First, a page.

Lead was first discovered in city schools in the early 1990s, when school officials ordered that water from fountains and sinks be tested. Those with unsafe lead levels were turned off and water coolers were installed. School officials weren't vigilant, however, and the water was turned back on at some schools.

Enter James Williams in 2003. A parent advocate whose son suffered lead paint poisoning a decade earlier, Williams began a one-man crusade to prove the water in schools was tainted by lead. He visited schools, had the water tested, and presented the results to the school board.

His findings alarmed board members, and soon the city Health Department was testing the water and shutting down school water supplies. At first, health officials ordered just the water sources with high lead levels shut down, but in 2007 city schools chief Andrés Alonso decided that annual water tests were too expensive and that it would be cheaper to turn off the drinking water in all schools and provide bottled water.

The test results at the time showed higher-than-acceptable lead levels from some water sources that had been deemed safe.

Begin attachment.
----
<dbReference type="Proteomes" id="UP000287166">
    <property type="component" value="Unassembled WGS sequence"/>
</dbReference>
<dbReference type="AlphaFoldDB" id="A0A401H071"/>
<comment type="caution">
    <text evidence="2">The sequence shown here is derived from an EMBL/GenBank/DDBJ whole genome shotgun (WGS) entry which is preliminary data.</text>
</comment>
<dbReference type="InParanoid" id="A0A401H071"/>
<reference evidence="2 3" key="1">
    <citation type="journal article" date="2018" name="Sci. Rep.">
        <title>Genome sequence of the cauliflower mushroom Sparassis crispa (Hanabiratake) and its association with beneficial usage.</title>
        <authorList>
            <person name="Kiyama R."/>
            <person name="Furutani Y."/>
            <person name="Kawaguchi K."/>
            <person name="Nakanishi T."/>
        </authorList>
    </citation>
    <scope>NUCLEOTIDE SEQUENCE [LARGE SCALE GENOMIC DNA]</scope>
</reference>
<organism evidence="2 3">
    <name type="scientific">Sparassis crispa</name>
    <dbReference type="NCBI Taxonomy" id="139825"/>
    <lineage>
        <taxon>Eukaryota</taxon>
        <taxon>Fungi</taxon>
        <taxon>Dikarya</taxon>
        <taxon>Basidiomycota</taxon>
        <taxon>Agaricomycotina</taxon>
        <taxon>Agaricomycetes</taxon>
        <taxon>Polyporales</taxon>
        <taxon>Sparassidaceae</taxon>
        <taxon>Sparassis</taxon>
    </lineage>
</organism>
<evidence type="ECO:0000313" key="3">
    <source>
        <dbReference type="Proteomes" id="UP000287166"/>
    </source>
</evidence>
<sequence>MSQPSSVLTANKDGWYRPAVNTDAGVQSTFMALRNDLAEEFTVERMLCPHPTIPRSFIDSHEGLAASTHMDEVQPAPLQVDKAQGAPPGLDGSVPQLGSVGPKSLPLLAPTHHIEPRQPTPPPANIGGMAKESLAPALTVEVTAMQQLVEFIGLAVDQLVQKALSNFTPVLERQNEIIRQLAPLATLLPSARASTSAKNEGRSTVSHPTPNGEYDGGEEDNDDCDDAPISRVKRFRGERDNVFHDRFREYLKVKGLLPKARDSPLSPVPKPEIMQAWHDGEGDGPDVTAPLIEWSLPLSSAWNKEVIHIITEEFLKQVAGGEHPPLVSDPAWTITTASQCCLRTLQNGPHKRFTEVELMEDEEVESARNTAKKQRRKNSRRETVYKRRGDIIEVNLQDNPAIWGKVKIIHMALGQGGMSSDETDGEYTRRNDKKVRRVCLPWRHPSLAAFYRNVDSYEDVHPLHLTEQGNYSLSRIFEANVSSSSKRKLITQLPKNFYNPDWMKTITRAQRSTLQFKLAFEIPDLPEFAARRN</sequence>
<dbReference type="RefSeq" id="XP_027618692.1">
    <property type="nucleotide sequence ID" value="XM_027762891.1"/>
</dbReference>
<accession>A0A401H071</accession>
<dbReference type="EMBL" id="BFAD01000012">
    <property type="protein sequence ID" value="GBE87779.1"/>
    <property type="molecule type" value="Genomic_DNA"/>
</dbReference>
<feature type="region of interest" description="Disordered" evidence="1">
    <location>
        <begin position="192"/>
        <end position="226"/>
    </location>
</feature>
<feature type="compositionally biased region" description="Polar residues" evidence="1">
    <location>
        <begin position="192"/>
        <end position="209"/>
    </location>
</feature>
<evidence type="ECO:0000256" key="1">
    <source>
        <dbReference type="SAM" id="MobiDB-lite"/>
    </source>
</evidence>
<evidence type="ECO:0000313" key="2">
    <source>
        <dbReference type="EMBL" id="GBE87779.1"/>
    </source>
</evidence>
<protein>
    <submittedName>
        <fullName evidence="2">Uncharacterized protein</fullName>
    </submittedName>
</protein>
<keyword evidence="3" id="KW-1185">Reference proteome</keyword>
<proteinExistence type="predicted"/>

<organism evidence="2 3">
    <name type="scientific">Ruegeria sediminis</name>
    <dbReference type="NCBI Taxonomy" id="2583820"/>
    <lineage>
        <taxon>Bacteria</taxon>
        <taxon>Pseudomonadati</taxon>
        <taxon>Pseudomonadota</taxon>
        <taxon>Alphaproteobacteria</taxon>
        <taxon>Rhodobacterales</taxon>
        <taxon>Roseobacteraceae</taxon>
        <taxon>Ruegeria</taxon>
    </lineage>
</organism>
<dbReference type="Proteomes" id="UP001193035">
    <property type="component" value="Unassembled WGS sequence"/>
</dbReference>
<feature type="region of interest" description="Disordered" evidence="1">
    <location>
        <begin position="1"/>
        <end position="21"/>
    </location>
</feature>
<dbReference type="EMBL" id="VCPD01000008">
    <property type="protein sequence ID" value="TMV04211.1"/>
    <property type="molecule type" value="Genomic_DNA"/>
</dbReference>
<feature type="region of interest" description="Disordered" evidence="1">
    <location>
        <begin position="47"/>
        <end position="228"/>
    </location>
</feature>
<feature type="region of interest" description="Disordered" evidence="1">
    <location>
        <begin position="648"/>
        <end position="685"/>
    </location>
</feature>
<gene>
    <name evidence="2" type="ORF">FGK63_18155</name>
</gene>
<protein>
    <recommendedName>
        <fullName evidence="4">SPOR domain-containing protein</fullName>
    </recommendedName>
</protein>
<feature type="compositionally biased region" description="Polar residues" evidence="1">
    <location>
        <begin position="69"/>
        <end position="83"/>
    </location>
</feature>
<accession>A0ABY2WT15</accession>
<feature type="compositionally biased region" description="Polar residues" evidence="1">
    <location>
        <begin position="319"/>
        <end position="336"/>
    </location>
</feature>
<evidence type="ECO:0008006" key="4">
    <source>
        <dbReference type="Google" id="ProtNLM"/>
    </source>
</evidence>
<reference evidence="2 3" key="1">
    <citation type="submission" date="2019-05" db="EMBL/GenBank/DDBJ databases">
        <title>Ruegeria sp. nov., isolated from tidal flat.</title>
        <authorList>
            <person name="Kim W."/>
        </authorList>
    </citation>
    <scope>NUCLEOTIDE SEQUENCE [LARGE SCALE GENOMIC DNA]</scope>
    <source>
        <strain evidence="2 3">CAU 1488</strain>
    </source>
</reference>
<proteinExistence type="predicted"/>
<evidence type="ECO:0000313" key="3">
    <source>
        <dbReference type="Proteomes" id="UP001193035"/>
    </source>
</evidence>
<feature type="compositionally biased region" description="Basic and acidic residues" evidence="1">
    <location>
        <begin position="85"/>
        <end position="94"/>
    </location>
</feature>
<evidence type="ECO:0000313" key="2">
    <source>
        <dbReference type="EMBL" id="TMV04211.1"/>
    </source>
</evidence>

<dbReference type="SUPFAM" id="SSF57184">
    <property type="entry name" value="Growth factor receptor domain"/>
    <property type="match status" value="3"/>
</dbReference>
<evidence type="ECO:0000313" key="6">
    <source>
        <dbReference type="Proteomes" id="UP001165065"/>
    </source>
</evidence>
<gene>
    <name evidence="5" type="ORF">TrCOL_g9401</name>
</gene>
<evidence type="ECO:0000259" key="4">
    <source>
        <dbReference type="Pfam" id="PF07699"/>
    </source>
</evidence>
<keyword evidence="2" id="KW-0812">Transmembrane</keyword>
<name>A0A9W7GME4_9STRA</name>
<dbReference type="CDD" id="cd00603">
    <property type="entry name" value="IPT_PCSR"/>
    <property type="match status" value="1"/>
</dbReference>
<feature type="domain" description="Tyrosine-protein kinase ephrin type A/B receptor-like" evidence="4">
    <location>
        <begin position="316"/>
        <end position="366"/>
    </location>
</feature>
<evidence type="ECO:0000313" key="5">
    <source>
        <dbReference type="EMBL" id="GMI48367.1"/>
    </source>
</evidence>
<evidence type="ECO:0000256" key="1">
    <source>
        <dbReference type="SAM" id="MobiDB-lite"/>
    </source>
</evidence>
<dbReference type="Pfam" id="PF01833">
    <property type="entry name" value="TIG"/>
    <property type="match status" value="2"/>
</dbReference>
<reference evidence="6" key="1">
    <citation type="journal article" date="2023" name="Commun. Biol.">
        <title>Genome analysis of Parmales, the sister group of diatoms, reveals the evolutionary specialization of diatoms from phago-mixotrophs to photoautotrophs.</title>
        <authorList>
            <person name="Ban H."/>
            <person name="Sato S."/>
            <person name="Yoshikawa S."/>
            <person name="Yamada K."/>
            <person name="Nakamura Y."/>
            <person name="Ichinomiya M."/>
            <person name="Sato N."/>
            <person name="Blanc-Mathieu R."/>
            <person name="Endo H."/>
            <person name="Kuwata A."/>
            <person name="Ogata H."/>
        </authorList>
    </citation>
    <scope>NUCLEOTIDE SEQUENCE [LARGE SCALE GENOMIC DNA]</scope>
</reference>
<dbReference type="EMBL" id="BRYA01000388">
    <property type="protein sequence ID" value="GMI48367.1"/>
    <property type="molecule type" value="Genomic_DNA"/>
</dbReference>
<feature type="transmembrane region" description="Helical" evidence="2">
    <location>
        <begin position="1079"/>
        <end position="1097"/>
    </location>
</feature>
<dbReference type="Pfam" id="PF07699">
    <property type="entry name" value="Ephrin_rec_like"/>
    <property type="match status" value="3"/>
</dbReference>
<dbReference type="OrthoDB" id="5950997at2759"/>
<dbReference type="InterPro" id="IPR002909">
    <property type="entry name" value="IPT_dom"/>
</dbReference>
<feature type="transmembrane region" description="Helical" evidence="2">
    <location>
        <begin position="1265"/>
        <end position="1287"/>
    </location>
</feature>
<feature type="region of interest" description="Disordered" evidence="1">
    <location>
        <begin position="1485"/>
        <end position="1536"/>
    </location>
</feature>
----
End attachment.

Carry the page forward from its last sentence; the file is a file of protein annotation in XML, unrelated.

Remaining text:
Although the issue of lead was lost on the third-graders at Cecil Elementary, Alexandria Francis and her classmates debated the pros and cons of water coolers versus fountains.

If they turned the water back on, Alexandria said, "that would save money."

"What if they had a recycling bin" for the paper cups? Kamurie Corprew asked.

"If we save money, we save trees," Alexandria said.

They decided they liked the idea of working fountains, and classmate Brielle Bowles pointed out that the savings could be spent on field trips and extra supplies for their classroom.

Celebrate Changemakers: Awards Ceremony and Celebration at the NCHV Annual Conference

Celebrate Changemakers: Awards Ceremony and Celebration at the NCHV Annual Conference
NCHV Annual Conference June 1-3, 2016 at the Grand Hyatt in Washington, D.C. 

Know someone who is positively impacting the lives of local veterans in need? What if you could see them honored before hundreds of their peers, receiving the recognition and thanks they deserve? Register now for the NCHV Annual Conference, which includes your ticket to the NCHV Awards Ceremony and Celebration, to be held on June 2 from 5:00 p.m. – 8:00 p.m. Join your partners in service as we celebrate change agents from across the country. After the Awards Ceremony, join us in celebrating your hard work at our Awards Celebration, where we honor the contributions of all our partners and NCHV Members ending homelessness for veterans and their families.
Register today for the NCHV Annual Conference and say thank you for your service!